Improve Website Performance by Avoiding these 5 Mistakes
In recent years, the speed of the web has accelerated at an exponential rate, probably because of two reasons – first, because people have improved internet access and secondly, because the expectations of users have grown to a whole new level. Even Google has started using the speed of a website as a ranking factor now. As a result, poor website performance can contribute to a variety of issues including poor user experience.
So, are websites running parallel with the trend of speed? You will be surprised to know the results of research conducted by Radware, saying that the topmost 500 American retail sites have actually become slower by 16% within a year’s time. The average loading time of eCommerce sites has increased from 7.36 seconds to 8.56 seconds.
Now, let’s consider another statistical post that says a business loses approximately 25% of its prospects if the loading time of the site exceeds 4 seconds. If you make people wait for you, you are likely to miss out on a huge chunk of visitors.
Here’s the list of 5 things that can hamper the performance of your eCommerce site:
CMS with Limited Capabilities
First of all, it is imperative to understand the fact that there are some content management systems that are designed to serve specific purposes like publishing, eCommerce etc. Some of the commonly known platforms are:
- WordPress – serves to blog
- Drupal – serves general purpose
- Magento – serves eCommerce industry
Hence, there might be some content management systems that are not flexible enough to support your eCommerce site. Another worst case scenario could happen if they are performing unexpectedly poorly during traffic surges.
It doesn’t imply that using a particular platform can draw surprisingly good results. Sometimes, it could be the combination of two platforms that can help you get desired results. To sum up, it is completely your business preferences that can help you with the selection of a CMS platform.
You can also go for hosted solutions, so invest your time in other productive processes.
A Web Host with Average Performance
If you are running an eCommerce website, you might be aware of situations where you have to deal with the sudden spikes of web traffic, bulk data volumes, and organizing media content, etc.
So, the web host you are going to choose should be reliable and flexible. Another thing to consider in this context is a dedicated IP address for your own account. Some of the commonly referred eCommerce-ready web hosts are InMotion hosting, FatCow, BlueHost, etc.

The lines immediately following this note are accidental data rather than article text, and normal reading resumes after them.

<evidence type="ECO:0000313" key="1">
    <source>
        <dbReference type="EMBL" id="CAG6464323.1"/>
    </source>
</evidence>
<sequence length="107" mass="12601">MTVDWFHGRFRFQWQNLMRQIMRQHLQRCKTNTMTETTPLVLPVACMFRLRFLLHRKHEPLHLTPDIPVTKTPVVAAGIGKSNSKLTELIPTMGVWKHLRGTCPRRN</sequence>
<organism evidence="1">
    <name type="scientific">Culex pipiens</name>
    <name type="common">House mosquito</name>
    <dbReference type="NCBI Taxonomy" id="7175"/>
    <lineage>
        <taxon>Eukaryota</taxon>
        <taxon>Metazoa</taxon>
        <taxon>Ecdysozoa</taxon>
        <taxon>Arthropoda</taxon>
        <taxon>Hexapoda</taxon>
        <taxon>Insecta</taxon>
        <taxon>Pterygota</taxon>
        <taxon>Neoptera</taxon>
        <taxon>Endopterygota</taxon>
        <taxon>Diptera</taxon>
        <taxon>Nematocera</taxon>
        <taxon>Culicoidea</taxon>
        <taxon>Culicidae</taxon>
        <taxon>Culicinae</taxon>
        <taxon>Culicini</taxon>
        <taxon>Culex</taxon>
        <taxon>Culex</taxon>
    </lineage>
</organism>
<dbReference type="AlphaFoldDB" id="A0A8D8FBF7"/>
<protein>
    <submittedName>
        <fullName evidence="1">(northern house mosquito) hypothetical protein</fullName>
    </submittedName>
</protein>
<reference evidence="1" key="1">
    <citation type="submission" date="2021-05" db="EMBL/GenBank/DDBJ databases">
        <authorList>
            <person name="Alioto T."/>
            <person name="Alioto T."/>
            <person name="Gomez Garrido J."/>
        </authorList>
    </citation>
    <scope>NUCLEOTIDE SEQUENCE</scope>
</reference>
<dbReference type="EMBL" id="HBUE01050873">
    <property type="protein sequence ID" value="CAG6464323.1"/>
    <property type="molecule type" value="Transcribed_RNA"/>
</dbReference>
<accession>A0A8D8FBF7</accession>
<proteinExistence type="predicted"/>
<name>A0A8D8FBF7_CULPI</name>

Increased DNS Lookups
The next element in the queue that can impact the speed of your site is the total number of DNS lookups it takes for loading. Before a browser can actually load a page, it needs to find out the respective IP address similar to the “pretty’ domain name people usually use to find it. Further, the browser connects to the DNS server that performs DNS lookup. For example:
Apple.com is the “pretty” domain name.
And the corresponding IP address is 22.214.171.124
In the ideal scenario, it should take up only one DNS lookup for page loading. But what about the other embodiments like the Twitter feed, YouTube videos, and the content coming from different CDN’s.
All such resources increase the number of DNS lookups needed, which as a result, makes the website slow. If you don’t want this to happen, fetch as little data from outer resources as possible.
Above all, if there’s any important web page, keep the external resources to the minimum.
Not Making Use of Gzip Compression
With Gzip compression, a server is allowed to compress the files of the site when returning them to the browser that not only reduces the size of the files transmitted but also shorten the loading time. According to Google, using this feature can reduce the file size up to 70%.
In addition to gzipping , you can reduce the file size even more by contracting the JS/CSS with the tools like YUI Compressor, SmartOptimizer etc. The process of minification follows the removal of duplicate characters and void spaces from the code.
A broken link is basically the link of a web page that actually doesn’t exist. As every attempt to such a page requires a request from HTTP, it consequently increases the loading time of your page.
So, make it a regular thing to check your site for any broken links. There are some tools available to identify the broken links like W3C’s link checker, Broken Link Checker etc. You don’t need to invest money in such tools.
These are not all. There are much more things in the list that can hamper the performance of your eCommerce website. To know them all, keep an eye out for another version of this article.